As a result of this port to GTK 4 and libAdwaita, many components, panels, and sections have been redesigned in the Settings app including Applications, Appearance, Display, Region & Language, Users, and Wacom Tablet. 

On the other hand, and since six months is such a short time, not all tasks were completed as planned, so the Nautilus file manager was not shipped as a GTK4 app in Gnome 42, although work on porting it to it had already begun in this development cycle, and a copy of Nautilus was shipped during the alpha phase showing an initial GTK4 port, but developers backed off these changes in the beta phase because porting the file manager to GTK 4 and libAdwaita needed more work and time. 

However, the file manager got an update for the folder icons, and they now appear in a nice light blue color instead of the old boring beige. Moreover, Nautilus gains with Gnome 42 a new right-click menu, a nicer preferences panel, better dark style support, bugs fixes, and performance improvements. 

GNOME 42 comes with two new default apps for GTK4, the console, and the text editor. Both Text Editor and Console have a new, modern tab UI. Both also support the dark UI style and have their own style controls to allow you to change between dark and light individually for each app.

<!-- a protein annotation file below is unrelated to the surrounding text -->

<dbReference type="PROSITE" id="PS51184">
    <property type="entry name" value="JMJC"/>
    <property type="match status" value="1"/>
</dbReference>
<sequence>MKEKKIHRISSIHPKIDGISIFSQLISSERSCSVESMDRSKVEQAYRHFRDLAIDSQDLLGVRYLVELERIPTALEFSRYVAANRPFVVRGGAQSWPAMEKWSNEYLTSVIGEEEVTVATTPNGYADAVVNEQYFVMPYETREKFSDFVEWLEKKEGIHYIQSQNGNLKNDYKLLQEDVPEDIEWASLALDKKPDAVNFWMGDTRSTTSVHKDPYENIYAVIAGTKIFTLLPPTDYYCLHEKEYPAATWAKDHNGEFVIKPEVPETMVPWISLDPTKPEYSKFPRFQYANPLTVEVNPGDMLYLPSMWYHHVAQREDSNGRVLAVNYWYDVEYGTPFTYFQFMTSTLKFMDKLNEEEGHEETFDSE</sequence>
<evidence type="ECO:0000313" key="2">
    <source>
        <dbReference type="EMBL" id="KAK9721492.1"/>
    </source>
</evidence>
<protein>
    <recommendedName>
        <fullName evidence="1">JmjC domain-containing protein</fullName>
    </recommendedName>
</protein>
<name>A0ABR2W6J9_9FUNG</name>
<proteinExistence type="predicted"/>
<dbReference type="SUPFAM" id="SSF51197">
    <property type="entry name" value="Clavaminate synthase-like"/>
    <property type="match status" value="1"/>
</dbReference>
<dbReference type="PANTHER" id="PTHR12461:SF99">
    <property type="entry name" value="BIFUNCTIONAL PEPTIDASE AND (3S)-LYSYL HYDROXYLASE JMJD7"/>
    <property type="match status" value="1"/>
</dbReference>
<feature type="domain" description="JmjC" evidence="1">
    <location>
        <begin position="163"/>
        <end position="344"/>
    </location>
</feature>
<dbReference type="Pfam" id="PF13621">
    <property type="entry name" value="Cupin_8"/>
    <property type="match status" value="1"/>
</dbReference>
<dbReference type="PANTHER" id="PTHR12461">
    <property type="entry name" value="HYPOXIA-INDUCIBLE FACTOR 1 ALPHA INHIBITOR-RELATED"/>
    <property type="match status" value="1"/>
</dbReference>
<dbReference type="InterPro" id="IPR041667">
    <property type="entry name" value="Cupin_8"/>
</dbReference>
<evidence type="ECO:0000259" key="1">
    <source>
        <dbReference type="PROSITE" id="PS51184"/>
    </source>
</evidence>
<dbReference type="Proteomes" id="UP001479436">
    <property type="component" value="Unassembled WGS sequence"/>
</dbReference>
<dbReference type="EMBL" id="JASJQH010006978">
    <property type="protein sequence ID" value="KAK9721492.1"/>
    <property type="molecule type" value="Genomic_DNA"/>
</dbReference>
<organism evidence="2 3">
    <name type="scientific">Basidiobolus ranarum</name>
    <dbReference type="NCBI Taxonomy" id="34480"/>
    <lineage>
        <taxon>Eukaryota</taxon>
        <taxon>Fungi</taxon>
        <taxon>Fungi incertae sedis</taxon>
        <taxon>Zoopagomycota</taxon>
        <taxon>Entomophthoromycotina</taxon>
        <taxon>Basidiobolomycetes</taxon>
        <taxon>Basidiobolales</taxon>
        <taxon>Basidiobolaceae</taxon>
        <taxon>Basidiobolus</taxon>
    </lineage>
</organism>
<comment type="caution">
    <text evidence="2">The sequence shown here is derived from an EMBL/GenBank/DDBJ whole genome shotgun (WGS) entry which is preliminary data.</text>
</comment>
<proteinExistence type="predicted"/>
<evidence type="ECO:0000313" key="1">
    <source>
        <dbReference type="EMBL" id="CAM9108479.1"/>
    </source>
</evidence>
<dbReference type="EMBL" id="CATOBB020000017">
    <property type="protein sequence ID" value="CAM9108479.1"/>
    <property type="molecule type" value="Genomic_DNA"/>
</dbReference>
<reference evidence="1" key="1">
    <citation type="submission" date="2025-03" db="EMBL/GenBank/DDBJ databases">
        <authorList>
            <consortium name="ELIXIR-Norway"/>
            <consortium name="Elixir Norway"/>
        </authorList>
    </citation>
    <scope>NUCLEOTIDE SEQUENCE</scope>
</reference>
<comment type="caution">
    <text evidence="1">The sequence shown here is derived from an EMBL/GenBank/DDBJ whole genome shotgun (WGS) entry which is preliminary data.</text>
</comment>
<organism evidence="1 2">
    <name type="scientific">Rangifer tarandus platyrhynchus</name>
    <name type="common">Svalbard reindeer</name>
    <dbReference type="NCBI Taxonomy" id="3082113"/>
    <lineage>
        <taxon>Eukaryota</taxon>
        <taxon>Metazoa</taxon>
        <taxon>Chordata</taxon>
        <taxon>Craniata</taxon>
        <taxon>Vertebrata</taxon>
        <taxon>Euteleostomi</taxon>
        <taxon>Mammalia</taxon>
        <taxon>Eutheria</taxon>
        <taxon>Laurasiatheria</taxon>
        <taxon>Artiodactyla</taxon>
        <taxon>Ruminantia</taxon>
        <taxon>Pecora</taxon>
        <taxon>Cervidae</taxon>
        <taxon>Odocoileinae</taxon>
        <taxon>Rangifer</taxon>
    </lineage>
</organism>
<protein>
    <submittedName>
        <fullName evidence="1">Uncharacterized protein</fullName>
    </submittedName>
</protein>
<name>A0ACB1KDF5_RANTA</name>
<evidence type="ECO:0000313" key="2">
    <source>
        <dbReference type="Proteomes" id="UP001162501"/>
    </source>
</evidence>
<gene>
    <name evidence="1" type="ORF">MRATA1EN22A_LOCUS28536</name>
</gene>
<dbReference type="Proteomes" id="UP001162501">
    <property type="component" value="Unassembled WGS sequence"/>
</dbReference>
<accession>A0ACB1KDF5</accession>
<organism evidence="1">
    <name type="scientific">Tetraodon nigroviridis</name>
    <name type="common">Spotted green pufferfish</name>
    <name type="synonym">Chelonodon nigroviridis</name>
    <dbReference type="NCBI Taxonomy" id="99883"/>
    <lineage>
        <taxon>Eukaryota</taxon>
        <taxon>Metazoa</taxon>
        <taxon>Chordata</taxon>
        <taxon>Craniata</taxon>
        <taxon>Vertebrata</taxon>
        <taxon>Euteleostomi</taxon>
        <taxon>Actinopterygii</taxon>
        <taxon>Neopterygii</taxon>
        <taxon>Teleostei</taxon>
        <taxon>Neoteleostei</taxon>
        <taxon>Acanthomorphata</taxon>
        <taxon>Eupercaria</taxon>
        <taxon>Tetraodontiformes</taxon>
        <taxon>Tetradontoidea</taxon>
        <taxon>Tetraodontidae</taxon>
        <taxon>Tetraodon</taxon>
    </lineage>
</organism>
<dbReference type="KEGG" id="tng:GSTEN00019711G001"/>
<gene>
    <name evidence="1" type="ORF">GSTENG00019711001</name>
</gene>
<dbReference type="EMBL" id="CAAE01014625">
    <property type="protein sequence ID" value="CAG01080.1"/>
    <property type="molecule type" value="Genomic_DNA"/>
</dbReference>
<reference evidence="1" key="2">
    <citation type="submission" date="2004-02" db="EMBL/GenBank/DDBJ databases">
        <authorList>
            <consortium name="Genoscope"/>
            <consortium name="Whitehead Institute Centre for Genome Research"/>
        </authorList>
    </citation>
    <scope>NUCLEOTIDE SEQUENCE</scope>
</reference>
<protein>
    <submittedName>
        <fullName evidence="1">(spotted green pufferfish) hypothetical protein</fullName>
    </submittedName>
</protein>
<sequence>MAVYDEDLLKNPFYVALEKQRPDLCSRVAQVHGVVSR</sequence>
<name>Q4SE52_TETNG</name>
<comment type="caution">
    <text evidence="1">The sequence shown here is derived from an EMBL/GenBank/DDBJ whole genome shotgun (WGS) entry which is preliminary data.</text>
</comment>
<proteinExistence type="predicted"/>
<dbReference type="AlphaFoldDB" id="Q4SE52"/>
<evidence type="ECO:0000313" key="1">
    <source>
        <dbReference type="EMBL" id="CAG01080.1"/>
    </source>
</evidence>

The console is a simple, modern terminal app that has some nice UI touches, such as overlaid scroll bars and overlaid size indicator, and a header bar that changes color to indicate when running as root. The Console app replaces the GNOME terminal as the default terminal application (although some distros may not ship Console as the default terminal app), and it provides the minimum required features that the average user would need. 

Text Editor is a GTK4 app that replaces gedit, and it is a simple text editor that has a slick UI and automatically saves your work, to prevent you from losing it. 

Speaking of default apps, Gnome Screenshot is no longer part of the default apps for the GNOME desktop, its functionality is now integrated directly into the shell, and the Gnome feature is built-in. As part of this change, the design of the Screenshot feature has been updated and given a modern, simple, and improved design, and is now also able to record the screen in addition to taking screenshots of course.